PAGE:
The second reason to use Pinterest is its inherent connection with what makes sports great – visual stimulation. We love photos of everything sports related whether it’s a big hit in hockey, a player celebrating a goal, a young fan with a painted face, a serviceman or woman with a team flag in a faraway place, or a cheerleader shaking pompoms. Pinterest gives teams the ability to share all of these photos, and more importantly, it gives fans an ability to easily see and then reshare those photos – just look at what Horowitz says in his response to the same question as he mentions the ease of sharing the photos. Fans will be able to go to Pinterest and see all sorts of photos – and don’t forget videos – that the team will share with them. These can include photos and videos that fans typically do not have access to such images from the locker rooms or charity events. Pinterest also allows teams to get creative in their sharing. For example, the Ducks are posting tweets about the team in one of their boards. The team is taking photos of tweets and posting them to their board. This is just like retweeting fans, but it allows a fan to see all of the tweets in one location rather than having to sift through a full Twitter feed. A final thought about fans’ love for photos and videos has to do with seeing ourselves in these images. Pinterest allows teams to ask their fans to share their photos or videos for others to see on one of the team’s boards. For example, the Ducks are already doing this through several boards including one called “My Seat/View at Honda Center.” In this board, fans show their view of the game from their seat. Other creative possibilities are endless. What’s most exciting about these is that users can upload their own images as well, which makes the experience easy for the team. We love to look photos and videos, and Pinterest allows teams to play into our desire to be visually amazed.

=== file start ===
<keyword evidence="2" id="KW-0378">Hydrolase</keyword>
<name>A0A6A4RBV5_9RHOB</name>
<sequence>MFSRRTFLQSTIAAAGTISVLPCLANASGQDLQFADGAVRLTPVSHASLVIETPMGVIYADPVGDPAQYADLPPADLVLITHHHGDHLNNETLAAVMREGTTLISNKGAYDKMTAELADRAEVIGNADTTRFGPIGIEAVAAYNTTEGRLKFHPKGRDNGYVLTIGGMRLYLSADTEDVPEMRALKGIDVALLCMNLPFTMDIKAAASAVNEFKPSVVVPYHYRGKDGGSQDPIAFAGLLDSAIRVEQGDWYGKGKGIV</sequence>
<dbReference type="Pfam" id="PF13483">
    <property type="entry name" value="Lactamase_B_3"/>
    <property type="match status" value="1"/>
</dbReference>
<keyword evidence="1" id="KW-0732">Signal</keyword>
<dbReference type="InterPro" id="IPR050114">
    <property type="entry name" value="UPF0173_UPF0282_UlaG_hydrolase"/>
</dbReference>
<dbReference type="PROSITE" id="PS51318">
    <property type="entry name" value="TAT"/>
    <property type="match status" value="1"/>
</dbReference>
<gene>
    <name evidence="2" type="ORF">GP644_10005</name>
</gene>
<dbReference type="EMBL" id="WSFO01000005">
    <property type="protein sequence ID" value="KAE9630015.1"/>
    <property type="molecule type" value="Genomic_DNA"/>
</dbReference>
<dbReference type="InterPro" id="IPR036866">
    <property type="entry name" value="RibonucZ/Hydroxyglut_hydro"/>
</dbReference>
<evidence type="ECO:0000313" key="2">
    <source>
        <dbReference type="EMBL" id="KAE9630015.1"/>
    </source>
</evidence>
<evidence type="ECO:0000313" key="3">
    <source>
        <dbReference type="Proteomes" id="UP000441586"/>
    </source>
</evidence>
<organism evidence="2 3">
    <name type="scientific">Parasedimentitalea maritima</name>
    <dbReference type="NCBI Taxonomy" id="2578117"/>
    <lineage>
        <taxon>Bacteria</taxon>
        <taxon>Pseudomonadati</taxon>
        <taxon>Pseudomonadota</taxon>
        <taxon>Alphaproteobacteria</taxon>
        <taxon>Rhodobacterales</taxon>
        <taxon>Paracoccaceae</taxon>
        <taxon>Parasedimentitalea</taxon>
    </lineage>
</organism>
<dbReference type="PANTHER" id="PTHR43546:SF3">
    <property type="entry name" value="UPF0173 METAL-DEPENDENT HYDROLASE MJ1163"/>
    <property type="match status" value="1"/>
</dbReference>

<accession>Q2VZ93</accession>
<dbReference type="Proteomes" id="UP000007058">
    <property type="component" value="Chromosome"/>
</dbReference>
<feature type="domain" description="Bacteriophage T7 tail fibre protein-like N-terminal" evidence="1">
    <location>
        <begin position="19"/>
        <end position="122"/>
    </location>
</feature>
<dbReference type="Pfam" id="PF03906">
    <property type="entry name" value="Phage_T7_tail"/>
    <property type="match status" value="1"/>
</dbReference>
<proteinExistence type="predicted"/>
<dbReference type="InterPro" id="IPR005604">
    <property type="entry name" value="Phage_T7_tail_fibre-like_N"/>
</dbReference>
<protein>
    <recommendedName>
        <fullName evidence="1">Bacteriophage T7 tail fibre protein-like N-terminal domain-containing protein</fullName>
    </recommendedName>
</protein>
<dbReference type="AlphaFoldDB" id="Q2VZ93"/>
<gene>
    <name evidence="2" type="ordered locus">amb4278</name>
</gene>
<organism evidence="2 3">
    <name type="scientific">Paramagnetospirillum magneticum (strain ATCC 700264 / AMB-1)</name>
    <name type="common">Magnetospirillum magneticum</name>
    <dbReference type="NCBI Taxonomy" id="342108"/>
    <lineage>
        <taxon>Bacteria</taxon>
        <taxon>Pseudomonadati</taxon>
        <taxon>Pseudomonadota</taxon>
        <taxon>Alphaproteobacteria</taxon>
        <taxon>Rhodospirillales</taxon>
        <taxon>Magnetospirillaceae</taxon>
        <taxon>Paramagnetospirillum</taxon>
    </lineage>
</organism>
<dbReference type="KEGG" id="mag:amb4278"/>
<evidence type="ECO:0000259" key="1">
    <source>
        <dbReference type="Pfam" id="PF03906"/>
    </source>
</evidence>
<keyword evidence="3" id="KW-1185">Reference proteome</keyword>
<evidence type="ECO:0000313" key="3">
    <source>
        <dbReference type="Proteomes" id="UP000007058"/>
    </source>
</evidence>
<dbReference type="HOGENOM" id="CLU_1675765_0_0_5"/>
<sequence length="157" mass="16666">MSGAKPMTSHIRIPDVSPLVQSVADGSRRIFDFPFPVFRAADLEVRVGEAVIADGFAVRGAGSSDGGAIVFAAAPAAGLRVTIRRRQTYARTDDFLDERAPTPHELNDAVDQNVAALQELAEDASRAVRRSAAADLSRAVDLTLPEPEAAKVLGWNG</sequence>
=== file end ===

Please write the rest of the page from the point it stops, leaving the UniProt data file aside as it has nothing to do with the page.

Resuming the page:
Finally, Pinterest can absolutely be monetized although as Horowitz says in his responses, monetization still must be fleshed out. There can be links to the team stores or links for ticket promotions. These are obvious uses of Pinterest to lead fans to spend money on the team. What’s more exciting are the revenues that are possible from creative sponsorship opportunities. Last week, I mentioned that Eric Tomasini, the Director of Strategic Partnerships at SSE, spoke at Miami Law. When speaking about social media and its use with sponsors, Tomasini mentioned that the Panthers had success with a campaign asking fans to submit videos to become the Jet Blue “On The Fly” Reporter for the 2011-2012 season. Tomasini recounted that the team had great success asking the fans to engage through social media rather than just listen to what the team had to say. Fans posted videos on YouTube, and eventually, Caitlin Mangum was picked as the Jet Blue “On The Fly” Reporter. Jet Blue benefitted from increased exposure and a campaign that pulled fans in rather than just pushed information to them. Pinterest provides great opportunities for more of these campaigns where teams and sponsors can work together to have fans engage with the sponsor and the team. Just think, the Jet Blue campaign could have been done on a Panthers’ board. There are endless possibilities. For example, a popular giveaway for professional teams is the free shirt with a sponsor’s logo. Why not ask fans to do something fun in those shirts and post pictures to Pinterest? Send photos from faraway countries or in funny poses. Maybe even give 10% coupons to the team store for fans that send these pictures. There are endless possibilities to have fans engage with the team, and by incorporating a sponsor into the engagement, teams can monetize Pinterest by selling the increased exposure that the sponsor will receive.
Pinterest is a fun, new social network, and NHL teams like the Panthers should definitely take notice. People are spending time there and are looking for ways to continue to engage with their friends and favorite products and companies. NHL teams have an opportunity to continue growing their brand and building the “super-fan” while increasing their revenues.